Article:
Car batteries are rechargeable. They are used to produce the electricity needed to start a car and to run the electrical appliances in your car. The movement of the cars engine is used to generate extra electricity to recharge the batteries. What equipment in you car runs on electricity? Investigate lead acid accumulators (car batteries) and explain how they work. If car batteries are constantly being recharged, explain why they eventually go at.

Storing electrical energy

Some of the inventors of over unity machines claim that they use batteries to power machines which, in turn, can recharge batteries leaving you with as much or even more energy than you started with. Batteries are devices that change chemical energy into electrical energy, and electrical energy back into chemical energy if they are rechargeable.

Measure battery life

WHAT YOU NEED Several different AAA batteries (long life, expensive, cheap, alkaline, etc) A voltmeter Connecting wires A clock A light globe WHAT TO DO: Note down the cost of each battery. Connect each battery up in a circuit with the light globe and the voltmeter. Take the voltage reading every ve minutes until the battery goes at. Graph your results. Which battery lasted the longest?

Perpetual motion and art

Ryder Findsrud designed his rolling ball machine as a piece of art. The Dutch graphic artist M.C. Escher designed many visual illusions including a famous waterfall that appears to be in perpetual motion.

Make a lemon battery

WHAT YOU NEED: A voltmeter

Design and draw your own perpetual motion machine (it can be as fantastic as you wish). Explain how it might work. How would it change the world?

Believing the unbelievable

In the documentary there is discussion about whether the people who are endeavouring to nd a perpetual motion or free energy machine are real scientists or merely crackpots. It is stated that Royal Society president William Thomson, Lord Kelvin, (1897-9) made the following predictions: Radio has no future X-rays are clearly a hoax Heavier than air ying machines are scientically impossible. Use the Internet to make a list of other predictions that were found to be way off course. Note down who made them and when. Great inventions often receive violent opposition from mediocre minds.

and those that failed. He is sometimes called a man out of time. What do you think this means? Are the inventors in the documentary out of their time? Find out more at:

John Searle http://www.unexplained-mysteries. com/articlejohnsearle.shtml Tilley and Kibbey Tilley/fraud/index.html Redheffers machine redheffer.html Finsrud machine htm Pennie Stoyles has had 12 years experience teaching all aspects of science in secondary schools. Currently she manages the provision of education programs at Scienceworks museum in Melbourne. She has a strong interest in science communication and has published two series of science library books for school aged children. This study guide was produced by ATOM. For more information about ATOM study guides, The Education Shop, The Speakers Bureau or Screen Hub (the daily online lm and television newsletter) visit our web site: or email: Notice: An educational institution may make copies of all or part of this Study Guide, provided that it only makes and uses copies as reasonably required for its own educational, non-commercial, classroom purposes and does not sell or lend such copies.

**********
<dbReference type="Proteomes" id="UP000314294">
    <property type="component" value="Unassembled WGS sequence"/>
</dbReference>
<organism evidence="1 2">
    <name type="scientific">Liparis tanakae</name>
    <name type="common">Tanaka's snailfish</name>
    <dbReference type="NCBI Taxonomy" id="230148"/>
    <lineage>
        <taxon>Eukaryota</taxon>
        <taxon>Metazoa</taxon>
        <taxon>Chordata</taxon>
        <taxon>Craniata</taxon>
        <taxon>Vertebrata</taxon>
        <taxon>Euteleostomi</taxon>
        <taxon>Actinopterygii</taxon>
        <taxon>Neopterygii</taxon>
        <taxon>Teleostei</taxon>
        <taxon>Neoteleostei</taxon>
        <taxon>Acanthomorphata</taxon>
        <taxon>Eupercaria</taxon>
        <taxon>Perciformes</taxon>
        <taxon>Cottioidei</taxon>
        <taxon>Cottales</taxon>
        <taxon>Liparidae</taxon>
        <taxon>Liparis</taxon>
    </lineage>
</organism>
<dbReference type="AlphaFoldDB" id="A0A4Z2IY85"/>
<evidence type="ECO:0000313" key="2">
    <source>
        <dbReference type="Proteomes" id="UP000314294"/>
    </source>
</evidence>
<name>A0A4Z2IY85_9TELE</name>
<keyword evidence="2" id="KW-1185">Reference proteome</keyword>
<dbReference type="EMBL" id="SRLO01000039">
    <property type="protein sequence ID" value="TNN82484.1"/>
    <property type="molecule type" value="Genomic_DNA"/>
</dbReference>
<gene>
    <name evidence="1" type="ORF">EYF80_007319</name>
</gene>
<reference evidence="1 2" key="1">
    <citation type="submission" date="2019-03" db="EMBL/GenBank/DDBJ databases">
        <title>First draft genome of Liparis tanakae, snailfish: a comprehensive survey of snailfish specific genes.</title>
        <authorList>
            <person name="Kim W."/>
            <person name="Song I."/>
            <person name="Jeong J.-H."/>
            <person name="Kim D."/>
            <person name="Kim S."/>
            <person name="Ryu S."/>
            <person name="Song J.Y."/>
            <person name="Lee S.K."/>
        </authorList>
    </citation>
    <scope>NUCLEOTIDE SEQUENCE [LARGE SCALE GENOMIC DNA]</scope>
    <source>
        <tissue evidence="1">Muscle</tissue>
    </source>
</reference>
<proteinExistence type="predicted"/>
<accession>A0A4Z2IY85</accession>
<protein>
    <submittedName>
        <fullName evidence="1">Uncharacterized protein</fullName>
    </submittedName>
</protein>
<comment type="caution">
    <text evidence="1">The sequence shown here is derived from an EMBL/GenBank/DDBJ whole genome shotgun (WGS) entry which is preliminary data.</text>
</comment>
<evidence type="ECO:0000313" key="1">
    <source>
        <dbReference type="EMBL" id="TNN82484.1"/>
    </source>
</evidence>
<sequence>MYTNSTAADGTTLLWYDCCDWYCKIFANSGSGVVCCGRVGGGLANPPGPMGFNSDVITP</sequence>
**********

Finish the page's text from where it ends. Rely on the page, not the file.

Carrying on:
Eric Krieg is a sceptic. He does not believe that perpetual motion is possible and he is so convinced that he is offering a $10,000 prize to the rst person who can demonstrate such a machine to him. Discuss what you think is meant by the term healthy scepticism. Do you think Eric Krieg was convinced by any of the machines that he saw? Were you convinced by any of the machines you saw?

In Australia and many other countries there are Associations of Skeptics. Find out about the activities of the Australian Skeptics. What is their $100,000 psychic challenge?

Historically there have been people who were ridiculed or persecuted for their new ideasideas that are now accepted in mainstream science. For example, Copernicus and Galileo were unable to publish their ideas about astronomy for fear of persecution from the Catholic Church. Write a short summary of the issues, including previously held ideas and the evidence for the changed viewpoint. Comment on the politics of the issue. Find out more at:

Find out more at: challenge.htm

General resources
The Perpetual Motion Page Erics History of Perpetual Motion A description of perpetual motion The Museum of Unworkable devices Finsrud Perpetual motion machine Strange Machines 8.html europe_church.html church.html or read Brechts play entitled Galileo. Nikola Tesla is called the father of radio and television, ideas for which he was ridiculed because he was so ahead of his time, but he did also propose a system of supplying power through the air using radio waves which was never implemented. Write a short biography of Nikola Tesla. Comment on his inventions, including those that we use today,